European markets got routed yesterday with some suggestion that markets might be nervous of what might come from tomorrow’s Fed meeting, however this week’s meeting is likely to be the least of the markets concerns of events in Eastern Europe take a turn for the worst.
Up until Friday markets in Europe had largely shrugged off the underperformance that had characterised US markets so far this year, with concerns over weak company guidance and the Federal Reserve’s likely rate rise path for this year, only part of the wider story.
Yesterday’s declines in European markets had more to do with events on the Ukraine, Russia border than with any other factors that have dominated sentiment over the past two weeks.
It appears that the penny has finally dropped with financial markets that events in eastern Europe have the potential to get even worse, after NATO announced it is putting additional ships and aircraft on standby for mobilisation, and that the US is considering sending troops to shore up its Baltic defences, in response to requests from the likes of Estonia for a greater US presence to deter a potential Russian escalation.
Not only did we see the FTSE100 post its biggest one day fall since 26th November, but the index also fell as low as 7,284, a three-day peak to trough move of 335 points in three days. The DAX also fell back sharply, losing over 4% at one point, before closing back above the 15 000 level.
US markets continued the negative theme after Europe had closed, with the S&P500 and Nasdaq 100 both hitting 7-month lows, before finishing a whiplash-inducing day to finish higher on the day.
It’s hard to know, having been down by 5% at one point yesterday, what caused the sudden turnaround in the Nasdaq 100, or the rest of US markets for that matter, but even with yesterday’s late recovery, both the S&P500 and Nasdaq 100 are still down over 5% from last week’s highs, which suggests we may have seen some a bit of bargain hunting, when both markets hit their 10% correction threshold.
As a result of yesterday’s startling rebound in the US, markets here in Europe look set to open higher this morning, despite a negative Asia session, with the volatility set to continue, with the only US economic numbers of consequence being US consumer confidence for January as the latest two-day Federal Reserve rate meeting gets under way.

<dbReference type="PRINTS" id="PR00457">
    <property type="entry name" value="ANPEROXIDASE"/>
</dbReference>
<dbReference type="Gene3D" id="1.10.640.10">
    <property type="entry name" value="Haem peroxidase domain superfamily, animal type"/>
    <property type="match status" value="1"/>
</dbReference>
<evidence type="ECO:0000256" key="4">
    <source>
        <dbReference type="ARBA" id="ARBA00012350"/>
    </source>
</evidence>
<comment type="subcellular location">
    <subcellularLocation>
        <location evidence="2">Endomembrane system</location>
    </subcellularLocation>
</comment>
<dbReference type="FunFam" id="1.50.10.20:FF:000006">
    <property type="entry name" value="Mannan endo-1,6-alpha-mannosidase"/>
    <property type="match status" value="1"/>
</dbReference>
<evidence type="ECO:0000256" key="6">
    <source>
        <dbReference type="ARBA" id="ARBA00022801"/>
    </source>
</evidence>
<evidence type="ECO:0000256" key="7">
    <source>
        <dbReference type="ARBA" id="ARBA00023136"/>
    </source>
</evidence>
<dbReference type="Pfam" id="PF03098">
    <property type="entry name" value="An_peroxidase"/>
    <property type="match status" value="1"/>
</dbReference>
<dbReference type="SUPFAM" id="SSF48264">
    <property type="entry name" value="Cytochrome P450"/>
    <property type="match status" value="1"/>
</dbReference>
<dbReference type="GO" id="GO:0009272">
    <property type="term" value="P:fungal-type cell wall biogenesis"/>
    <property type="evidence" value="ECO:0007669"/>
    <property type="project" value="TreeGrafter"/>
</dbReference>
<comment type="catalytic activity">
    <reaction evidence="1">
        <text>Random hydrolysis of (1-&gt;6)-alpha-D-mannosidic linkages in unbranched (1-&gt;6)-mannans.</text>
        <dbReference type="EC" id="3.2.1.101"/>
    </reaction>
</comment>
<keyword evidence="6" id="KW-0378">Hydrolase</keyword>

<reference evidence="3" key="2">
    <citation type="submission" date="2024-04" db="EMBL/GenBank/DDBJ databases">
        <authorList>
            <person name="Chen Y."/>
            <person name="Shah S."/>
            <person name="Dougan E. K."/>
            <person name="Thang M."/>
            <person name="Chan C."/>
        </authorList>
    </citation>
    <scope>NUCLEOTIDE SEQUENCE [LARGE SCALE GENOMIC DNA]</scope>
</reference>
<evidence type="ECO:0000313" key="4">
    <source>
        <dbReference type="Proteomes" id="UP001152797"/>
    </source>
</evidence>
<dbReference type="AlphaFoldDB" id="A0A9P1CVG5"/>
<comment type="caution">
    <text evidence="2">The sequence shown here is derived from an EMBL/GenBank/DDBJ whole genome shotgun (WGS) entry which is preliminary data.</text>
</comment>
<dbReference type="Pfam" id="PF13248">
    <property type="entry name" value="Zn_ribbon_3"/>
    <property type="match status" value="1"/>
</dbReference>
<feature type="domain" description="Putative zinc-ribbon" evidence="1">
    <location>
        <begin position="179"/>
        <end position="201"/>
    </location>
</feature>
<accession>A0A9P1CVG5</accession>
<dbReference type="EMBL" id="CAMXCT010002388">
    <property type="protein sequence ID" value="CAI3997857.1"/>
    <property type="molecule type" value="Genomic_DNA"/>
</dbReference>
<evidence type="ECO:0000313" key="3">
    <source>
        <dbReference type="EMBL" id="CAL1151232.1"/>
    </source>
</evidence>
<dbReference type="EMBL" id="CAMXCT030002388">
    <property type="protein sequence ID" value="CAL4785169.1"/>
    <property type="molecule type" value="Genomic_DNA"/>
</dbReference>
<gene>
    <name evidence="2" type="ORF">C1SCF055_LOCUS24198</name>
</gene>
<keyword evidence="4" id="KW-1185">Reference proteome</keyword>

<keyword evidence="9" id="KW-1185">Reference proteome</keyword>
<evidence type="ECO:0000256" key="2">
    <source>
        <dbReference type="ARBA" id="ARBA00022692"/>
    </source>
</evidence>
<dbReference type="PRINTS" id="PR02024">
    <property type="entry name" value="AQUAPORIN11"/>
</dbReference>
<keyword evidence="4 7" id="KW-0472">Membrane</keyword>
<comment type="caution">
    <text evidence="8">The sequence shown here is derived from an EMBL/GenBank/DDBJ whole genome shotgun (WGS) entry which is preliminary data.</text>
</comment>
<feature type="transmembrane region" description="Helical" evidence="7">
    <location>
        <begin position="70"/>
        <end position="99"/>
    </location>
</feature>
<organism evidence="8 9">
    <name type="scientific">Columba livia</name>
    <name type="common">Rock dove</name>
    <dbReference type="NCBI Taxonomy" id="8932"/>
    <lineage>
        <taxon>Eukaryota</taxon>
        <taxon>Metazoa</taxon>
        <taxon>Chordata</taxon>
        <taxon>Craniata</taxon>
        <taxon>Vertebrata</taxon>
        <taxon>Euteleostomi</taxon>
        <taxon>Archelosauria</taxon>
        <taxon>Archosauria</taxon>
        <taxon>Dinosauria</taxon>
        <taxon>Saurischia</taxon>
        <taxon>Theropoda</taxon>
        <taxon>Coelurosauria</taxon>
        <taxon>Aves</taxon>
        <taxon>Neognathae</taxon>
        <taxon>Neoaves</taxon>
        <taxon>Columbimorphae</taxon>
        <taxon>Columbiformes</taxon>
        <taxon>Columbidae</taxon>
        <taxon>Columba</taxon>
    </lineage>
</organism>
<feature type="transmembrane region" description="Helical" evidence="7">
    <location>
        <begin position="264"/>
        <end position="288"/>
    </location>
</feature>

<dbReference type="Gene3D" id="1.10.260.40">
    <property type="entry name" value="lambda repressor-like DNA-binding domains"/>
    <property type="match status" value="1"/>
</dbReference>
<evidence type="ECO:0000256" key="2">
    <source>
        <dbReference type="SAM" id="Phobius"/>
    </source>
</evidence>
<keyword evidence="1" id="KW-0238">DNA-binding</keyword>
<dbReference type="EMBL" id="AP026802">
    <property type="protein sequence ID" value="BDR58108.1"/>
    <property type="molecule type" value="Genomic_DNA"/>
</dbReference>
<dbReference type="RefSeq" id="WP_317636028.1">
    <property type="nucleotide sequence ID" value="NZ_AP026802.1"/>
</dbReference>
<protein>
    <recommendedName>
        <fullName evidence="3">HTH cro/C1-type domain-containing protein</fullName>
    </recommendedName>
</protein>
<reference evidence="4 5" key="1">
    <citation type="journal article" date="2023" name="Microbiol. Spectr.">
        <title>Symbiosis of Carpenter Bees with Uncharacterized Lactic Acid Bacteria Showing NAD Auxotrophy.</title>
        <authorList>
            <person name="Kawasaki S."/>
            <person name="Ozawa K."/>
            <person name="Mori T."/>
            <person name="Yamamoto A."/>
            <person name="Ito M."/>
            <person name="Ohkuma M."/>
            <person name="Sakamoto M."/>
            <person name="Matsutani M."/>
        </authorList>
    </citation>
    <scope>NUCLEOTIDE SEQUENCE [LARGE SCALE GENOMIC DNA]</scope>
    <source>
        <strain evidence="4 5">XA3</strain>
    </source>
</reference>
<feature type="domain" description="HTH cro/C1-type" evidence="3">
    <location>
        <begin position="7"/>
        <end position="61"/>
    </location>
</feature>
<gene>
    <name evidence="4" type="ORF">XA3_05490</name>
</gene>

Having seen US services PMI for January slip back to a six-month low yesterday, we could see a pullback in consumer confidence for January, to 111.9, after an unexpected rebound in December to 115.80.
In the UK the latest public sector borrowing numbers for December are expected to see a modest decline to £16.1bn from £16.6bn in November, although with all the additional Covid related costs these numbers are becoming much more difficult to predict. These sums are going to be particularly uncomfortable for the UK treasury with RPI at 30-year highs above 7%, and which will add billions to the government’s debt servicing costs over the next few years.
EUR/USD – rebounded from the trend line support from the recent lows yesterday, now at 1.1290. We need to see a sustained move through the 1.1380 level to open up a move back towards 1.1500. A move below 1.1280 reopens the November lows at 1.1195.
GBP/USD – yesterday saw the pound continue its move lower, taking out the 1.3480 level and with support now at 1.3420. A move below 1.3420 and the 50-day MA argues for a move down towards 1.3380. We need to see a move back above the 1.3670 area to retest the 200-day MA and 1.3750 area.
EUR/GBP – got the move towards 0.8420 yesterday, although we have since slipped back. We now need to hold above the 0.8380 level to keep the current momentum higher intact. Above 0.8430 argues for a move towards 0.8470.
USD/JPY – managed to hold above the 113.40 area for now. A break below 113.40 argues for a move towards the 112.80 area. We need to move back above 115.30 to retarget the recent highs above 116.00.
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